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Sunday 21 September 2014

Andrew Lynch: Darkie Hughes has shown us the blood on Adams's hands ... he must go as SF leader now

The closets in Gerry Adams's house are crammed full of skeletons

Over the years the Sinn Fein leader has been constantly accused of being a liar, a terrorist and a protector of paedophiles, allegations he has chosen to either deny or ignore.

Now one of those skeletons has come tumbling out -- and crucially, the whistleblower is a man who is in a perfect position to know the truth.

Before his death in 2008, Brendan 'Darkie' Hughes gave a series of interviews about his experiences as a senior commander of the IRA in Belfast.

That material is now about to be published in a new book by journalist Ed Moloney, appropriately titled Voices From The Grave.

It contains the most convincing evidence yet that Adams has been living a lie -- and if his colleagues have any sense of shame, it should mark the end of his days as party leader.

The charges could hardly be any more damning.

Hughes claims that in 1972 Adams ordered the killing and burial of Jean McConville, a mother of 10 shot dead by the IRA. He has also suggested that Adams gave the order for the IRA to hang one of its own members in Long Kesh because the 22-year-old cracked under police questioning.

Finally Hughes boasts that he personally ran a fraudulent campaign for Adams's election as an MP, stealing thousands of votes from dead people in the process.

"I never carried out a major (IRA) operation without the okay or the order from Gerry," he is quoted as saying. "And for him to sit in his plush office in Westminster or Stormont or wherever and deny it, I mean it's like Hitler denying that there was ever a Holocaust."

Since Adams has never even admitted that he was in the IRA, unlike his right-hand man Martin McGuinness, this leaves us with two possibilities.

Either Darkie Hughes was one of the biggest fantasists who ever lived -- or the chickens have finally come home to roost.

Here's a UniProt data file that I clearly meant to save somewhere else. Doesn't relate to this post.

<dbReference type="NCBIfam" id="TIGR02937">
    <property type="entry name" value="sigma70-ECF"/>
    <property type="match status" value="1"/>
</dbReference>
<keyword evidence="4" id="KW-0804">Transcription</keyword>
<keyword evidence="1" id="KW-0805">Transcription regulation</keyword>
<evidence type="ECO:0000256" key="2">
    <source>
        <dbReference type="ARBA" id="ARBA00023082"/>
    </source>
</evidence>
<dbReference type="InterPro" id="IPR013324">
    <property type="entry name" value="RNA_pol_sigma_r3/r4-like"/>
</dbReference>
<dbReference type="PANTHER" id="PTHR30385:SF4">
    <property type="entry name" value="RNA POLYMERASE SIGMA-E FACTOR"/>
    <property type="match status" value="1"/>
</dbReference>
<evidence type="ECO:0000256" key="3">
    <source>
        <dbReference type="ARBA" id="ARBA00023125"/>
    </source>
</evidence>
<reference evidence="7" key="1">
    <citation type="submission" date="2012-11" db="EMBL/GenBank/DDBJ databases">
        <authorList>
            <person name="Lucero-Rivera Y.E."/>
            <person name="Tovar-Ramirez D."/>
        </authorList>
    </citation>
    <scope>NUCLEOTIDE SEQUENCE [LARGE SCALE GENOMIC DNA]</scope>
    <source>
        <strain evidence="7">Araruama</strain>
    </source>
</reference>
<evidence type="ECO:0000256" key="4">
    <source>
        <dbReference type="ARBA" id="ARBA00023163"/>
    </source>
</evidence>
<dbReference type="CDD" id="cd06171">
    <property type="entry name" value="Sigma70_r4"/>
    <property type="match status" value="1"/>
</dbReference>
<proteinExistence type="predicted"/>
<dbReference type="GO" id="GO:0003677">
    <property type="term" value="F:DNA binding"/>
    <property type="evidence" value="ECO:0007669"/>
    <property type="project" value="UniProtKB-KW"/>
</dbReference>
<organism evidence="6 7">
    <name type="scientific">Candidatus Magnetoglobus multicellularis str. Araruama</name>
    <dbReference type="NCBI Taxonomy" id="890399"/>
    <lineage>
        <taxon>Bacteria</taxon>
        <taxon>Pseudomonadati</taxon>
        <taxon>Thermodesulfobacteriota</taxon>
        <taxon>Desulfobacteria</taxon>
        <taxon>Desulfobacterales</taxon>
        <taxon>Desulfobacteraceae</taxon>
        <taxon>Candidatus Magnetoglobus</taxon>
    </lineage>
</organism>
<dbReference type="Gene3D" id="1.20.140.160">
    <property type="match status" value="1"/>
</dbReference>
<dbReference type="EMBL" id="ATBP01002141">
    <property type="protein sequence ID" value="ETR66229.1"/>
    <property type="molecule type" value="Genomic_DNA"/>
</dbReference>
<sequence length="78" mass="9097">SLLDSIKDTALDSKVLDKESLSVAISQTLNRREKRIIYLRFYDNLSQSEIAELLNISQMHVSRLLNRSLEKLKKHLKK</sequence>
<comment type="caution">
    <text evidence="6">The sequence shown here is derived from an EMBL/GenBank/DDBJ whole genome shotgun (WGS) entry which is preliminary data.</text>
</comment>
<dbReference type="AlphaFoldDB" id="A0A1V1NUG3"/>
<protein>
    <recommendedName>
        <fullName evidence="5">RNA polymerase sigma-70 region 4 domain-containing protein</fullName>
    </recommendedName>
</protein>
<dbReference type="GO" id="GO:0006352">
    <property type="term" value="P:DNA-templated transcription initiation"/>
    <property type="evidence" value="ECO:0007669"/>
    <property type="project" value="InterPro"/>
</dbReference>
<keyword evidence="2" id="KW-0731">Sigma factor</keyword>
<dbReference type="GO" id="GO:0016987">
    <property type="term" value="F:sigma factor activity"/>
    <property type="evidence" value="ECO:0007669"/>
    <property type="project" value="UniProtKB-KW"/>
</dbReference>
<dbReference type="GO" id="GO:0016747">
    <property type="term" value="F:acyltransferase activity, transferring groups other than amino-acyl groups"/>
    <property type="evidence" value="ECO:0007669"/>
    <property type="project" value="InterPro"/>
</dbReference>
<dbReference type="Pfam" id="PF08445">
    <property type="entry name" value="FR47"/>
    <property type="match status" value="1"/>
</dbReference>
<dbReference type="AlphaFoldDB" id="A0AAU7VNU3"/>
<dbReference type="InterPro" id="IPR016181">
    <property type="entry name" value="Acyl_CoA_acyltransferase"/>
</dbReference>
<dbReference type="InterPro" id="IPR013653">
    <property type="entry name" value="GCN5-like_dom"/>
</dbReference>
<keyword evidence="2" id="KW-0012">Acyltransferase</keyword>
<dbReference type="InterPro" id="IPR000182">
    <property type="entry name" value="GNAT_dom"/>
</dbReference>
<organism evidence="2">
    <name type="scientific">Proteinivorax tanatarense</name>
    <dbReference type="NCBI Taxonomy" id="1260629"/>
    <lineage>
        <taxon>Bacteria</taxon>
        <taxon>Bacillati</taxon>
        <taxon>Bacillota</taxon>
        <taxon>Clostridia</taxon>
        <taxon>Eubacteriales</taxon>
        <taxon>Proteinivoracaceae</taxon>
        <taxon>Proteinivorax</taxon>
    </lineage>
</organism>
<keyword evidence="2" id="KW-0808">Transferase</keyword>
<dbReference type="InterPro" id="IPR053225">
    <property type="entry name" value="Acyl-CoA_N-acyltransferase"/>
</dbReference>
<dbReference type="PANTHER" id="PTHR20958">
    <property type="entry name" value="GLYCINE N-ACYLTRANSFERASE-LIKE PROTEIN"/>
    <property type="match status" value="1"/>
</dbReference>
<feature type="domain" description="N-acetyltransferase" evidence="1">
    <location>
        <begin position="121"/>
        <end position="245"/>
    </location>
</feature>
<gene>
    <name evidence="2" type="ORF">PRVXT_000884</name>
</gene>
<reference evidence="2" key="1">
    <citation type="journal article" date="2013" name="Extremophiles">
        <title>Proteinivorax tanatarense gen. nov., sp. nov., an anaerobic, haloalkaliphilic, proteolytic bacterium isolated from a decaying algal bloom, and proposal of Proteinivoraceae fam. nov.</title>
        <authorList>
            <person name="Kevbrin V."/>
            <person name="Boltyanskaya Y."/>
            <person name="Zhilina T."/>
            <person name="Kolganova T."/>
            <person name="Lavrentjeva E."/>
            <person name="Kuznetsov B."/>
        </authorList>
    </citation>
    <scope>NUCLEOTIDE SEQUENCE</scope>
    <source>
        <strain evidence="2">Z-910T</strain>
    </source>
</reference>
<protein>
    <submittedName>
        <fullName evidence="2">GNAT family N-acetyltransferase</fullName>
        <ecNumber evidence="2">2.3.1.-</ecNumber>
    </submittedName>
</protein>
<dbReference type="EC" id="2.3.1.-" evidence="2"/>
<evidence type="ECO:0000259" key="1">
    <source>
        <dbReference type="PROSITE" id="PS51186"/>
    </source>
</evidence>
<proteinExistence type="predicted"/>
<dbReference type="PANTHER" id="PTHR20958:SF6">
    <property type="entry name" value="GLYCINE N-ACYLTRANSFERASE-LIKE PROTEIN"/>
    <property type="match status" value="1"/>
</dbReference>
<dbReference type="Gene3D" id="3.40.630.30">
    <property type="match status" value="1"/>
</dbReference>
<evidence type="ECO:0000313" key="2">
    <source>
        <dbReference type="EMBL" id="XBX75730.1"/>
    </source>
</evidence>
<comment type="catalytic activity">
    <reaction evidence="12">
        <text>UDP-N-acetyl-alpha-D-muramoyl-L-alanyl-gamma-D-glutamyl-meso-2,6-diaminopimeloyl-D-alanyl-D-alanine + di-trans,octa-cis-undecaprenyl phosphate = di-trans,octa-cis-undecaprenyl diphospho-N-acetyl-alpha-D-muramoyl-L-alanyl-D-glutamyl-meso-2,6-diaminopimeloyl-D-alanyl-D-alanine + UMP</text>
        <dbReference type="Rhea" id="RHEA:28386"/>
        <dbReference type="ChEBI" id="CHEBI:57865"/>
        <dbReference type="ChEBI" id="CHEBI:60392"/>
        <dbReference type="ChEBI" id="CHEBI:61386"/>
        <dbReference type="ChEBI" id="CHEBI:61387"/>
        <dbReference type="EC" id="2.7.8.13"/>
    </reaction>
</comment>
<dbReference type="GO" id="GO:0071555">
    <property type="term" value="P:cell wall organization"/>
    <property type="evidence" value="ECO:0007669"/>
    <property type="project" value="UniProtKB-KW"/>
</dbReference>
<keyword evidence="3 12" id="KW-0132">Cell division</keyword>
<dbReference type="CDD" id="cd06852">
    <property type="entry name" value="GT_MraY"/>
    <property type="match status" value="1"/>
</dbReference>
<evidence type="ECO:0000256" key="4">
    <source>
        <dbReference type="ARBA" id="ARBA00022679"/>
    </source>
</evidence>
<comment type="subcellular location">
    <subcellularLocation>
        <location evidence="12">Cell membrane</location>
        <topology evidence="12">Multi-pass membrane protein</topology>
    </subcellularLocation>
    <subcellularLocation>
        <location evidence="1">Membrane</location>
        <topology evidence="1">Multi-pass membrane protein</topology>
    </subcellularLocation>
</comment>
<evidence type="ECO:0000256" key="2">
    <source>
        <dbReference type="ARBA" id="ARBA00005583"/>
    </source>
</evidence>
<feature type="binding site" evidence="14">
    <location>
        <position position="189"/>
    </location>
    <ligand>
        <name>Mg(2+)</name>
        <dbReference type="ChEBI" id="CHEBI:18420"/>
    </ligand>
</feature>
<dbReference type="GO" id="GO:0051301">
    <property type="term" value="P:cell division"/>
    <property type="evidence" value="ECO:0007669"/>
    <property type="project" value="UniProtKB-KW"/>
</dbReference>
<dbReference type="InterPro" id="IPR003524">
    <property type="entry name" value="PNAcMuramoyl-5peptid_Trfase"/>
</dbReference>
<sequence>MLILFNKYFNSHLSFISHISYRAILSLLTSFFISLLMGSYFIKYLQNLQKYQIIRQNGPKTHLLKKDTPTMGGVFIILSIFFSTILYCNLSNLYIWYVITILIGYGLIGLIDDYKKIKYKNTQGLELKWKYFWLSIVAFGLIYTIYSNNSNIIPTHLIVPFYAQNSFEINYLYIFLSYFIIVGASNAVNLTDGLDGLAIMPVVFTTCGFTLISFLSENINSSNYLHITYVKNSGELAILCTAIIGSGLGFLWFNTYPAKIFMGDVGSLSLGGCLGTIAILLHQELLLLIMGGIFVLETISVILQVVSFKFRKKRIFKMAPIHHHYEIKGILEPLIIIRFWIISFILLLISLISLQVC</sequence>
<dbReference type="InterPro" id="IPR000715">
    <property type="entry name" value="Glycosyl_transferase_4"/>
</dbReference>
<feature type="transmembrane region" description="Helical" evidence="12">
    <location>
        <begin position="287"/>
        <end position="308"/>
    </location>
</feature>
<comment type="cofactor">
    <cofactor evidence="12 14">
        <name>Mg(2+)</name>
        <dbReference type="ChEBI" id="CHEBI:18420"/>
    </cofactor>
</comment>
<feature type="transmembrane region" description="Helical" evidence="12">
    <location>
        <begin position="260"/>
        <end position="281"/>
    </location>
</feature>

Hughes, it's only fair to point out, is no candidate for sainthood. During his time with the IRA, he was personally responsible for the deaths of hundreds of people. He turned on Adams because he thought the peace process was a sell-out of the republican cause -- and while he was disgusted with his old boss for lying about the past, he never showed a scrap of remorse for the terrible things he did himself.

Of all the people who lost their lives in the Troubles, the story of Jean McConville is perhaps the saddest of all. She was a widow who struggled to bring up 10 children in poverty, including six-year-old twin boys. She was also a Protestant who had married a Catholic soldier, converted to his religion and lived in east Belfast until loyalist thugs intimidated the family out of their house. Somehow or other, the IRA got it into their head that she was a British informer -- a claim her family has passionately denied.

In late 1972 she was abducted by masked men and women, who delivered her to a crowd of 20 armed people wearing balaclavas. When her remains were finally discovered on Shelling Hill beach in Co Louth in 2003, they revealed that she had been executed republican-style with a bullet to the back of her head.

Adams has since claimed that he was in prison at the time of the killing, a claim that is factually inaccurate. He has also said that one of his fondest memories of prison life was singing the Monty Python song, Always Look On The Bright Side of Life -- which unfortunately was not written until after his release.

One of McConville's daughters has now announced that she will take a civil case against Gerry Adams over the murder. She does not want money from the Sinn Fein leader. She just wants him to tell the truth.

If this is too much to ask, then the least Adams could do is retire from public life -- and allow the republican movement to be led by someone who does not have blood on their hands.

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